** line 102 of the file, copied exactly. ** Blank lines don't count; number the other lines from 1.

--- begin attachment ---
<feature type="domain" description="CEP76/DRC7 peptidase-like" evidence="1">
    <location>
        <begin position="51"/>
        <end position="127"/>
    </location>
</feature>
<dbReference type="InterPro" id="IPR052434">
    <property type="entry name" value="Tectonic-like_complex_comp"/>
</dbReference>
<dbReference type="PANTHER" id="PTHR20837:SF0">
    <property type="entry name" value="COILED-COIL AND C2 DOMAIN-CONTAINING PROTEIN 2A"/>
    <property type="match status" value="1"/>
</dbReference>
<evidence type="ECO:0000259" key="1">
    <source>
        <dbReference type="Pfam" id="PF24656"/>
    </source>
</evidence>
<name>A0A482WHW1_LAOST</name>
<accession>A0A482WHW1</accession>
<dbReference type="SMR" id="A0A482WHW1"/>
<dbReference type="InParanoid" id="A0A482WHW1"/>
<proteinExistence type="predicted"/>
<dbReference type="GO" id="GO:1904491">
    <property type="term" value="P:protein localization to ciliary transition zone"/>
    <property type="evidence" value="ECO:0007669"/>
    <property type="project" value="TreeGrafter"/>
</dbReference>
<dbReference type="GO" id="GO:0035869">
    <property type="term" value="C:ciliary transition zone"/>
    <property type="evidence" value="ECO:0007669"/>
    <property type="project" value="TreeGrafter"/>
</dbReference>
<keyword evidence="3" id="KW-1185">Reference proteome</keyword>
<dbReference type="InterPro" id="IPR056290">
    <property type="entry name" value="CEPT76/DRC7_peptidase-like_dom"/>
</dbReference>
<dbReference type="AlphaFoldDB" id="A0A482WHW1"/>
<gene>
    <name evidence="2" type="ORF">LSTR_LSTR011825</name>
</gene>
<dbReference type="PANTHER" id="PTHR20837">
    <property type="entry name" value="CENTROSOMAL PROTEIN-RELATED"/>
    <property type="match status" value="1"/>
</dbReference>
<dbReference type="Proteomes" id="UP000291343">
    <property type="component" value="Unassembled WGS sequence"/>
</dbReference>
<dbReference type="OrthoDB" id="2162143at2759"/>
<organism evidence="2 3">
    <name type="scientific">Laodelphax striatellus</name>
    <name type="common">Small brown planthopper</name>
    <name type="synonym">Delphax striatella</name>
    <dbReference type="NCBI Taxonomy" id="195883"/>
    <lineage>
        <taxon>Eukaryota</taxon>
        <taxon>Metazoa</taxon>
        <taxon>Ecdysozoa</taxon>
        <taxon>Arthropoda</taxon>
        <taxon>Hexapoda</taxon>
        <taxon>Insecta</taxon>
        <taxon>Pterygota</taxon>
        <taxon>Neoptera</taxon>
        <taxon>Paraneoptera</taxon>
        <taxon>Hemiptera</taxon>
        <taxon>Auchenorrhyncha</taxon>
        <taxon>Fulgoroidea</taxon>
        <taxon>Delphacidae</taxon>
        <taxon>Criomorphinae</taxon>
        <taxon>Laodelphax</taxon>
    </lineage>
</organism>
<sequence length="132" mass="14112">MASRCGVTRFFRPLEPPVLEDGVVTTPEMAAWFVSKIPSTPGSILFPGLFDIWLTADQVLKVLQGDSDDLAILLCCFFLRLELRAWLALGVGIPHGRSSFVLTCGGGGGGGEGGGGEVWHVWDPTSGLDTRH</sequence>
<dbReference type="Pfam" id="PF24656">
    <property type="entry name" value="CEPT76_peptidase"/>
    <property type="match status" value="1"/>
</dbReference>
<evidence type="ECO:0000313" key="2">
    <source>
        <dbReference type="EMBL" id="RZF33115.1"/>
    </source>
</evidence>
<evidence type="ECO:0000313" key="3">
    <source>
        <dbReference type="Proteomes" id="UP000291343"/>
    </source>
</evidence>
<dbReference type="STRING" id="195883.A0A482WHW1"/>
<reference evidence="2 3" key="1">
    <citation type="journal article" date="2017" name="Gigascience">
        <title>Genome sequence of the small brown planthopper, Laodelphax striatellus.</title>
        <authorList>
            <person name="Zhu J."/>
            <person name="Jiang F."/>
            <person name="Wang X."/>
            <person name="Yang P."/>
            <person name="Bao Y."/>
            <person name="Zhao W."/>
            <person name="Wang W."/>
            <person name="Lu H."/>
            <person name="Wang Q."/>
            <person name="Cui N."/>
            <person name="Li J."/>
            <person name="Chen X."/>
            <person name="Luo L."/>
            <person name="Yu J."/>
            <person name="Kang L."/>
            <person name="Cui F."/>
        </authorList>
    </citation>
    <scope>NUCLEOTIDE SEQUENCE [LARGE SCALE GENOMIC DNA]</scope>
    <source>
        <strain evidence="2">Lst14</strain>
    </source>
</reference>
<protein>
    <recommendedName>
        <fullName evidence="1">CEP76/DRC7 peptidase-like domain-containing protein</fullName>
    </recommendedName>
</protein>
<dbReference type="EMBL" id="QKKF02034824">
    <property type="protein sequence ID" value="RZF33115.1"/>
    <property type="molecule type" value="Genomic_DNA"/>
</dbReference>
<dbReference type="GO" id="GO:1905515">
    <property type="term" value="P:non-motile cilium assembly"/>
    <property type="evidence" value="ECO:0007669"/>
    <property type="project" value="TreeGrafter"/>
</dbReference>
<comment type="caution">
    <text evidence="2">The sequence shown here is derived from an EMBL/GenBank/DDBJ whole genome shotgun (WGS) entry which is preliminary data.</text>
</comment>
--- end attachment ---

            <person name="Cui N."/>